Cloud Wars: Microsoft Office 365 Takes the Battle to Google

Thursday Oct 21st 2010 by Rob Enderle

One expert opines that Microsoft’s Office 365, its hosted software in the cloud initiative, is gaining momentum against the popularity of Google Apps.

The advantage in any battle – and this is classic Sun Tzu – goes with the army fighting on its home turf because they hold both logistic and knowledge of terrain advantages. This can be mitigated through surprise and overwhelming force, which is how Germany took most of Europe in the Second World War. It’s also how Google initially seemed to be moving against Microsoft.

But just as the Blitzkrieg depended on speed and failed in Russia because it got bogged down, Google’s attack on Microsoft has become equally bogged down. Microsoft’s Office 365 – hosted software in the cloud – is taking back the initiative. If Microsoft can maintain the pressure, Google is unlikely to recover at least in the desktop application space.

Let’s explore that and some of the other battles this week.

Microsoft’s Exposure

Like pre-World War II France, Microsoft had become complacent entering into this century. It had failed to maintain the perception of value for their Office, Windows, and IE keystone products. All became attractive targets for those primarily focused on eliminating Microsoft’s dominance.

The Mozilla Foundation with Firefox lined up against IE, the Linux movement and Apple separately went after Windows, and Google and Sun (Open Office and Star Office) went after Microsoft Office – all with surprising initial success.

Microsoft had felt secure behind their virtual Maginot-Line of compatibility, which had the firm believing it was unassailable. Hence it was unable to move quickly to address what was a massive attack it didn’t anticipate. In every area it bled market share but one – Office, which avoided the twin catastrophes that were Windows Vista and IE6, and actually held on the best.

Why the Attacks Failed

The attacks failed for two reasons: they were uncoordinated and under-funded.

The most pitiful was the attack by Sun with Open Office and Star Office. This closest military metaphor was Custer’s Last Stand, where an arrogant small force tried to fight a vastly superior number on terrain they clearly didn’t understand. It was quite literally a massacre and it’s no wonder that Oracle is pretty much pulling the plug on Sun’s approach. The unsuccessful effort is causing a rather impressive internal conflict that will likely do more to eliminate this threat to Microsoft Office than anything Microsoft itself could do.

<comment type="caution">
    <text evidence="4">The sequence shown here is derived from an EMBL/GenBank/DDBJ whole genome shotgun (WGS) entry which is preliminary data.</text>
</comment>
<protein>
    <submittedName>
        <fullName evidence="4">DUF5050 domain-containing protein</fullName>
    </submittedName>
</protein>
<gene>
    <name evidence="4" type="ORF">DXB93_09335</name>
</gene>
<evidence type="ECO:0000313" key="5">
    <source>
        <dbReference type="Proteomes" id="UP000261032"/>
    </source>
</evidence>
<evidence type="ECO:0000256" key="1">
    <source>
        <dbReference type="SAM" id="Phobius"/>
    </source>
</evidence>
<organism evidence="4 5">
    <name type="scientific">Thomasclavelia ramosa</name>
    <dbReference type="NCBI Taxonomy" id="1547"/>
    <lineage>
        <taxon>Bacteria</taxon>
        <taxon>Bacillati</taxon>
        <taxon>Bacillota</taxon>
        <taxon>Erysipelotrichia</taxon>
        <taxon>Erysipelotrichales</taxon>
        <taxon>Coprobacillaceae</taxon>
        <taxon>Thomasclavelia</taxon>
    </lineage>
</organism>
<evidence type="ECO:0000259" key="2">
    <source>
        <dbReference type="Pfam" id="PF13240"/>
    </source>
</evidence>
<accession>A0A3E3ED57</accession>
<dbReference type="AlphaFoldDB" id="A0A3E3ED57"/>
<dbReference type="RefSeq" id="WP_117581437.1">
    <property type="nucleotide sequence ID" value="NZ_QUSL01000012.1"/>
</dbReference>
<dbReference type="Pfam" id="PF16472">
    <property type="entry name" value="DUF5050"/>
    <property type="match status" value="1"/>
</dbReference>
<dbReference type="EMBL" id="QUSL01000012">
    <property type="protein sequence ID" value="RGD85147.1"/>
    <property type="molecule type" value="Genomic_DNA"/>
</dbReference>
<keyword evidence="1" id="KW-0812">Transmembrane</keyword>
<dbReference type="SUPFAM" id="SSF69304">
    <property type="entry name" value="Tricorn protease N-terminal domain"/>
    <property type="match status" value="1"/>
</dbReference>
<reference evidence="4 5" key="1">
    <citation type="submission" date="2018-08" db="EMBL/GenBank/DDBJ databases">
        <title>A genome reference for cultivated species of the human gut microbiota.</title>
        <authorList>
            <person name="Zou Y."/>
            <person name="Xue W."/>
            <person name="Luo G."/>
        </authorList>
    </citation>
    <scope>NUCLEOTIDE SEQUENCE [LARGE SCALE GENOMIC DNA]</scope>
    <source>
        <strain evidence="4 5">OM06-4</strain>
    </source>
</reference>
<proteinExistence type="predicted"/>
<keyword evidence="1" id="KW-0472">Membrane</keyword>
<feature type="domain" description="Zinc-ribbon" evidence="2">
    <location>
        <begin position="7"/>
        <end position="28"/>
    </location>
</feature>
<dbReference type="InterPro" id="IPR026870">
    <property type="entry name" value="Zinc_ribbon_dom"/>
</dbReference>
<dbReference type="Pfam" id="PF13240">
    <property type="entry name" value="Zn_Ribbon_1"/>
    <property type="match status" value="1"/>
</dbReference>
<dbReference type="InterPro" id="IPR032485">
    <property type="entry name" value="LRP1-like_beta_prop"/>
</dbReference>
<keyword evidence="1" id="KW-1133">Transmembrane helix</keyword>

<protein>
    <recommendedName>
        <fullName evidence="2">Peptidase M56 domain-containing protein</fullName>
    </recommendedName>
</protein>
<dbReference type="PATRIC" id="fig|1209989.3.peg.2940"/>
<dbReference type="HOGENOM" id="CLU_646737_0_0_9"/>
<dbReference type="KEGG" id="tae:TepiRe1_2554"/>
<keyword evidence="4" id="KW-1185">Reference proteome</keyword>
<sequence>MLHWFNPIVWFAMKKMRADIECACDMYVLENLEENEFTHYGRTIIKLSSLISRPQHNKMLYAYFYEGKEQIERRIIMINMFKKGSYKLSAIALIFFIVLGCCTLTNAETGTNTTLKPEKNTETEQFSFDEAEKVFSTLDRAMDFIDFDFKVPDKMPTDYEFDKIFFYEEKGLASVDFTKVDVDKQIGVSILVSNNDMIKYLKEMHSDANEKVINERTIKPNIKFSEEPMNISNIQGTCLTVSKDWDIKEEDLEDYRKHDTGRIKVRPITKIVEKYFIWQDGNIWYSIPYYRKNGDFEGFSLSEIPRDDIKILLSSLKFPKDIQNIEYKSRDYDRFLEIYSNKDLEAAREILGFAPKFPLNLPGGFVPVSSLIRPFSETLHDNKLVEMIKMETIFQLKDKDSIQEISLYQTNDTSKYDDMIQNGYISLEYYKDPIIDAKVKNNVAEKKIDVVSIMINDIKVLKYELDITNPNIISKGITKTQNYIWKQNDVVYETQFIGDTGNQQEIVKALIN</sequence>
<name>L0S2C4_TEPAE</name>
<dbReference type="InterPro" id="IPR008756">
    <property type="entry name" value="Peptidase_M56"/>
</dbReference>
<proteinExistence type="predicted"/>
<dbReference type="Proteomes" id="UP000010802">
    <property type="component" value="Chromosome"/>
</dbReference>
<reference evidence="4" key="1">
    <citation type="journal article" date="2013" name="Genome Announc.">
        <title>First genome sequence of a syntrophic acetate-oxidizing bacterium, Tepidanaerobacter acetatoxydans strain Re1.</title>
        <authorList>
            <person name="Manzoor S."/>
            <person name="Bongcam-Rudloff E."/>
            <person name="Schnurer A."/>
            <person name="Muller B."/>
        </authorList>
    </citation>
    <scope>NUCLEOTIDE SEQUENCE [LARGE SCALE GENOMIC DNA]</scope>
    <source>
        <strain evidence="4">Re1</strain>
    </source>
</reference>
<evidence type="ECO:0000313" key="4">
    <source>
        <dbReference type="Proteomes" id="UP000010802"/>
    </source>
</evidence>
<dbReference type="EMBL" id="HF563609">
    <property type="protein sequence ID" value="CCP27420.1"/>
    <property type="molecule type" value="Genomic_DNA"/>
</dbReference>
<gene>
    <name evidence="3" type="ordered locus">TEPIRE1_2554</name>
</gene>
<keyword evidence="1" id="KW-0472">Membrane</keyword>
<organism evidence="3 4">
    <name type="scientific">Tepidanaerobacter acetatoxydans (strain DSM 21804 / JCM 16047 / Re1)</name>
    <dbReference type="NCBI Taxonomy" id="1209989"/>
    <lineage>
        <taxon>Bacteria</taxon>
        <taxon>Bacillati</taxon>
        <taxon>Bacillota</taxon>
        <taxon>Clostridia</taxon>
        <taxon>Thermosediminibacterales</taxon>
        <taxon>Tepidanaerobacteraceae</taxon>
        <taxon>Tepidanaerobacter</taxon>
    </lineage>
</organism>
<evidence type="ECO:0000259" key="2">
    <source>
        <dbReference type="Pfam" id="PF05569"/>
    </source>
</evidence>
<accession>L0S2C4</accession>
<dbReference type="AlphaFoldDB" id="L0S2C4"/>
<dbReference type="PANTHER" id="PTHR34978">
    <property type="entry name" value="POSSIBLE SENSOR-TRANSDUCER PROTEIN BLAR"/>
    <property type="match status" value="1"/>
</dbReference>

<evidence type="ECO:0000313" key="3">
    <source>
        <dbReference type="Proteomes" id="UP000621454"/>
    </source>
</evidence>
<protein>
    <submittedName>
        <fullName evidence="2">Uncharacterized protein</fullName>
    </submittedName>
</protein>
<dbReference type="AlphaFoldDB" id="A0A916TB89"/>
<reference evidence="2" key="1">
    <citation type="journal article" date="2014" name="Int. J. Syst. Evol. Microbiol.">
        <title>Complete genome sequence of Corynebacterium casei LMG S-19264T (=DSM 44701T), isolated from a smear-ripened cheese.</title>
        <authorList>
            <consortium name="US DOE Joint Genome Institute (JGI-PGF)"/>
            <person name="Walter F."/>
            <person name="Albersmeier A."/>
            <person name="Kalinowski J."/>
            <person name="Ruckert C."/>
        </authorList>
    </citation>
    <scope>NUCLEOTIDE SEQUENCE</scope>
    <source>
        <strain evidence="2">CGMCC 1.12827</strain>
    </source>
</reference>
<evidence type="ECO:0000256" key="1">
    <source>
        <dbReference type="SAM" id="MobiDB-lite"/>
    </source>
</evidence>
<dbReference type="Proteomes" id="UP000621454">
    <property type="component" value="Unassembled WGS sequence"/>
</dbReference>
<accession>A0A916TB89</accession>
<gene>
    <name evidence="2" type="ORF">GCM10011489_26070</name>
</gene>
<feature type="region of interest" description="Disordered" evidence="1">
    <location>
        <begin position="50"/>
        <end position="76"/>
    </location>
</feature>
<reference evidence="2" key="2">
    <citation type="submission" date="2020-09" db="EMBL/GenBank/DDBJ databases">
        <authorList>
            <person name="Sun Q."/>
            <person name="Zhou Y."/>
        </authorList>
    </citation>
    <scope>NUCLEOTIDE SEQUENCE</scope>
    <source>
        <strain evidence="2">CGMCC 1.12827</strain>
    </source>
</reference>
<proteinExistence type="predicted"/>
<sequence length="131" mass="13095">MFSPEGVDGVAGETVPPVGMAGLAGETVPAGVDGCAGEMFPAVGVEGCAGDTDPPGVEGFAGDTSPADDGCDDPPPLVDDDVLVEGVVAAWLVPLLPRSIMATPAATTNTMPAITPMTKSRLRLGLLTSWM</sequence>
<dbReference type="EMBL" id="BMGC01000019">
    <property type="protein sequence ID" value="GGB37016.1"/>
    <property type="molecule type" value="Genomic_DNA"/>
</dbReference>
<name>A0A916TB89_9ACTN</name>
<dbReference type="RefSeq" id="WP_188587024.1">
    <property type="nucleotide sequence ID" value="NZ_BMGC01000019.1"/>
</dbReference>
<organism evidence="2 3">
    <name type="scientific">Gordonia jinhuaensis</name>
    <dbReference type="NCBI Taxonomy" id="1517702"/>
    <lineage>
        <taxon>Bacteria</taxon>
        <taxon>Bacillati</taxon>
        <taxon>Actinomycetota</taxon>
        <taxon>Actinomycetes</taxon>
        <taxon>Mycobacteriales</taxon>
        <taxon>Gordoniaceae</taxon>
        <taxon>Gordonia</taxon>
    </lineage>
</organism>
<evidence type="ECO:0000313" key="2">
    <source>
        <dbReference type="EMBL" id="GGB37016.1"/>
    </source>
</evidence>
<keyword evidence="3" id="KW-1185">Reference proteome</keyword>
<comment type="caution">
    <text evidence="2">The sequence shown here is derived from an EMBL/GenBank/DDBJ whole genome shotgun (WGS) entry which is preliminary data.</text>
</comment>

The most successful were Firefox and Apple, and of the two, Apple was clearly the best funded and continues as the only sustaining success in terms of strong market share gains. Firefox won initially, largely because the defense of compatibility doesn’t work at all in a standards-based environment. It was slowed down because it was massively under-funded against the awakened giant that Microsoft became. Firefox was more like an internal rebellion because this was Mozilla’s home turf as much as it was Microsoft’s.

Apple’s success reminds me of the US Civil war but in an alternative universe where the South did rise again. Well-funded, focused, and with a beautifully executed strategy, of the initial Microsoft challengers, only Apple stands out as an unmitigated success. But, fortunately for Microsoft Office, they really never targeted that product.

Linux was more like a political fight where the Microsoft eventually embraced key concepts (Open Source/Interoperability) and made them their own. The Linux folks seemed to have increasing trouble figuring out what they truly stood for outside of just being against Microsoft.

In the end none of these attacks was coordinated across more than one platform. Against a solidly entrenched, better funded, and increasingly focused foe, progress (with Apple being the exception) was largely stalled.

Google Apps vs. Office 365

The most coordinated attack came from Google, which came at Microsoft, over time, with two operating systems (Android and the Chrome OS), a browser (Chrome), email (Gmail) and a productivity suite (Google Apps).

On paper they had every base covered but they seemed to forget they were fighting on Microsoft’s home turf and they gave Microsoft the critical time the company needed to respond.

All Microsoft needs is an offering that is good enough and by all initial reports Office 365 is good enough. This fight is likely over if Microsoft can keep up the pressure. The reason is that Google Apps had one sustaining advantage – price – while the twin disadvantages – security and high migration cost – were either not realized or successfully offset by the price advantage. Given time and focus, Microsoft will reduce the cost delta with Office 365, while the security-privacy exposure with Google’s approach has become far more critical.

As a result, reports indicate that the momentum Google built up is now shifting to Office 365 and back to Microsoft. Given Microsoft still has the home turf advantage it is unlikely Google will be able to shift it back.

Wrapping Up

Attacks in war or in business against large entrenched vendors need to be fast, well-funded, and coordinated. Oracle, Cisco, and a younger Microsoft stand as examples of how such attacks are successfully executed. PeopleSoft, 3Com, and Lotus are all examples of what the result can be.

However, if the attack drags on for years, is under-funded and poorly coordinated, the result is what we are now seeing with Office 365, with the entrenched vendor shrugging it off and the attacker forced to regroup and reconsider.

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